Rockcrit and A-Mama Ann Powers thinks way too hard sometimes

Tuesday, January 31, 2006


So we're watching Grey's Anatomy the other night (I know, it's bad for us, like fish 'n' chips) and Izzy the hot/kind med student is talking to this teen mom-to-be from her hometown of Chehalis, whom she'd seen reading Shakespear to her tummy -- sign of ambition about to be stifled by trailer-park motherhood -- and suddenly Izzy pulls out a photograph of a girl of about five years old from her pocket.

"She's a birthmom!" I said to Eric, who just huffed, but then of course I was right, causing my mate to marvel at my great adoption radar/insane obsessiveness.

How did Grey's Anatomy do on the subject? I'd give them a B-. The main reason the show's not geting into med school is that no mention was made of openness -- a huge opportunity missed. Izzy does know where her daughter landed after being entrusted, but she doesn't know where she is now. Bad adoptive parents? Or was that Izzy's choice, to let the openness drift? No clarification is given.

"They're supposed to be in Seattle!" I shouted. "OA&FS could have had a cameo! Katie could have been a walk-on (that's our wonderful social worker, except she couldn't have, because she's on leave in Japan.)

Oh well. The good part was that Izzy offered a totally heartfelt and reasonable view of how adoption benefitted her, and when her teen-mom friend asked, Do you ever wish you kept her? She says, honestly, no. It's totally clear that she misses her daughter and that it's a weight on her shoulders, but it's also clear that she still trusts herself and her decision, as she did when she made it. Thanks for that, Grey's Anatomy. Now how about a big ol' reunion where Izzy can "hug it out" with her daughter and her daughter's parents? Bring on the Kleenex!

In other AdoptTV news, Clark's dad died on Smallville. A loss for those of us seeking positive portraits of adoption on the tube. The Kents are (were?) perhaps the only example of a truly healthy adoptive family on primetime -- it's sad that we had to go into fantasy to make that a viable scenario, but I'll take it. I do wonder if one reason they killed Daddy Kent is because Clark's birthdad, Jor-El, is slated to make a bodily appearance (beyond his lustrous voiceovers) next season. Two dads in the same room too much for you, Smallville creators?

Monday, January 23, 2006

Not such a desperate housewife

Felicity Huffman rules in so many ways, and here is another one. Thanks to my pal Jeanne for directing me to the clip. The best part is how Lesley Stahl touches her tongue to her upper lip when Huffman says she resents the fake question every mother is asked a million times -- fake, because, as she says, any answer but "yes, being a mommy is the best thing ever ever ever" is unacceptable. Huffman calls her on it, and you can just see Stahl's whole paradigm refusing to shift.

And yes, Jeanne, I need to post more Bebe pictures. My camera's busted. That's what kind of bad mommy I am!

Sunday, January 22, 2006

Roe Must Stand

It's the 33rd anniversary of Roe v. Wade today, and I'm taking a couple of minutes to stand up for it. I'm sick of reading/hearing from/discussing with progressives who feel that Roe needs to go away for feminism/the Left/the Dems to recover. Some now say that, with the popular tide turning against abortion (the rate is dropping among all but the poorest women), Roe is just getting in the way of the important issues. But if abortions are becoming less prevalent among the voting citizenry, wouldn't it make sense that the issue will fade in importance except among fanatic pro-lifers? With better contraception preventing more and more unwanted pregnancies and the vogue for middle-class single motherhood reducing the shame factor for some, Roe could become a kind of "blue law." The Left/feminism/the Dems will move on naturally if that happens.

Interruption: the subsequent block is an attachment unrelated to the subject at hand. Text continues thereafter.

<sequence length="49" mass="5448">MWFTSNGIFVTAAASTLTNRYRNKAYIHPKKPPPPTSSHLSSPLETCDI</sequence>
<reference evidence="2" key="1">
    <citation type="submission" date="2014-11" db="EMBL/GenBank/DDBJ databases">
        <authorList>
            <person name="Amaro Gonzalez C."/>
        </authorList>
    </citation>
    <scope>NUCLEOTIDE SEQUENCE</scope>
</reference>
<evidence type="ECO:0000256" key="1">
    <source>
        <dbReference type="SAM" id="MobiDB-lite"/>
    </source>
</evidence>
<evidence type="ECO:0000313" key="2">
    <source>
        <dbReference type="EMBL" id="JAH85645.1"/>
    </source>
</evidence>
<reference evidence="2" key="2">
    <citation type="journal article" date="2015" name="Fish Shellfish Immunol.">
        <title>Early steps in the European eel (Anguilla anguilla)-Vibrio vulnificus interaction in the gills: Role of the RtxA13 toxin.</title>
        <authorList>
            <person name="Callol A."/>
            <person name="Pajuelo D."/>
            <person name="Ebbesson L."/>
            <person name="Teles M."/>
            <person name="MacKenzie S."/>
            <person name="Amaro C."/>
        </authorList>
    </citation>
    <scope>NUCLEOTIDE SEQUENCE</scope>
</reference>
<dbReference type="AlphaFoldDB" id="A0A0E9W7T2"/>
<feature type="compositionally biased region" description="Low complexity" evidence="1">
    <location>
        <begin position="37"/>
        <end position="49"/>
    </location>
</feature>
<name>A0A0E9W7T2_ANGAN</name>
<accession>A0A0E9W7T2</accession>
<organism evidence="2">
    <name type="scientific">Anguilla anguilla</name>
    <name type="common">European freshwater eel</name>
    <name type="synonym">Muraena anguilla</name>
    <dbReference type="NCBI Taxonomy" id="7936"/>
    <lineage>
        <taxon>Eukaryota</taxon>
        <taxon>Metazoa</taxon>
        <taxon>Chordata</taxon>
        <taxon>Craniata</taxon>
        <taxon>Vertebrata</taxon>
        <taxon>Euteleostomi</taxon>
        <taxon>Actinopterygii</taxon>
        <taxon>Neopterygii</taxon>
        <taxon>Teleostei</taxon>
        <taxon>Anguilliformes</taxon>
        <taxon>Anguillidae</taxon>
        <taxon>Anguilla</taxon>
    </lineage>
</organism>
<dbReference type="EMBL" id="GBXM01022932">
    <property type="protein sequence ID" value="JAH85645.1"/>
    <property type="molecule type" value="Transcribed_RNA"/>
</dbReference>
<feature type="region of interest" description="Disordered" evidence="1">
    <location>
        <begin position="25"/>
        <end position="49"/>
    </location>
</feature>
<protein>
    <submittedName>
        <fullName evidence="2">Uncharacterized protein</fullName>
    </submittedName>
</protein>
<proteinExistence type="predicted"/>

Whereas if Roe gets overturned, we'll have to devote our energies to dozens of state-level battles and the inevitable Underground Railroad to make sure women who do choose abortion get it. The Left/Feminism will be COMPLETELY preoccupied with the fight for abortion rights.

Doesn't that seem like cold, practical logic? That said, my own conviction that the right to choose still matters is unwavering, even though -- in fact, because -- I am a mama because a brilliantly compassionate and brave woman "chose life," as they say. Mallory's choice was the beginning of our family-building, the first step in the many incredibly hard choices that unite us all today. Open adoption needs this choice, too, to be the open-eyed and open-hearted process it can be.

It's become a cliche to say that the abortion wars are a matter of faith; well, my faith tells me that whatever the soul is, it doesn't cease existence when the biological vessel expires, whether that happens in utero, at thirty, or at eighty. It finds another vessel. That's the soul's choice, as one lapsed Catholic bad Buddhist maybe someday Quaker sees it.

Oh, and by the way -- for now, it seems "Jane Roe" has been forgotten by those pro-lifers who've used her as a mouthpiece all these years. I hope "God" does provide for her soon, as she says.

Friday, January 20, 2006

Open Surrogacy -- it's the future

Did y'all see page one piece in the NY Times today about the trend toward open surrogacy? This is SUCH a good thing, for surrogate families, adoptive families, and the whole retooled "nuclear family" concept in general. It's fascinating that the EVIL EMPIRE of the fertility industry is reiterating so directly the mistakes of the old-fashioned adoption model (in that case, the agencies kept things closed long after all members of the triad wanted more openness.) This guy's in the Darth Vader role:

"We want the recipient to feel she's getting genetic material from the donor with which she can make a baby that is very much hers," said Dr. Brian M. Berger, director of the donor egg program at Boston I.V.F. "If you then try to create a personal relationship between donor and recipient, it becomes more murky. The donor has an investment which we'd rather they didn't have."